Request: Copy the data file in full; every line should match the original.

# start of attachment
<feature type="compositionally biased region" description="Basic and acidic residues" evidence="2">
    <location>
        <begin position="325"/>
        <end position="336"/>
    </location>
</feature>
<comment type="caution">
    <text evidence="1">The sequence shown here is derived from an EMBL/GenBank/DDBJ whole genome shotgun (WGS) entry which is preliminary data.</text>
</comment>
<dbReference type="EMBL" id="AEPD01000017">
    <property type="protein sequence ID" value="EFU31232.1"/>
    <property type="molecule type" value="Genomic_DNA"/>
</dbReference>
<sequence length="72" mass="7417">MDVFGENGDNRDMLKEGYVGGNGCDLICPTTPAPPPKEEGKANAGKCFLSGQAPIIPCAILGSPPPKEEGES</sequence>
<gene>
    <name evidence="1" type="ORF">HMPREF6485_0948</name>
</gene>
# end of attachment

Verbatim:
<feature type="compositionally biased region" description="Basic and acidic residues" evidence="2">
    <location>
        <begin position="325"/>
        <end position="336"/>
    </location>
</feature>
<comment type="caution">
    <text evidence="1">The sequence shown here is derived from an EMBL/GenBank/DDBJ whole genome shotgun (WGS) entry which is preliminary data.</text>
</comment>
<dbReference type="EMBL" id="AEPD01000017">
    <property type="protein sequence ID" value="EFU31232.1"/>
    <property type="molecule type" value="Genomic_DNA"/>
</dbReference>
<sequence length="72" mass="7417">MDVFGENGDNRDMLKEGYVGGNGCDLICPTTPAPPPKEEGKANAGKCFLSGQAPIIPCAILGSPPPKEEGES</sequence>
<gene>
    <name evidence="1" type="ORF">HMPREF6485_0948</name>
</gene>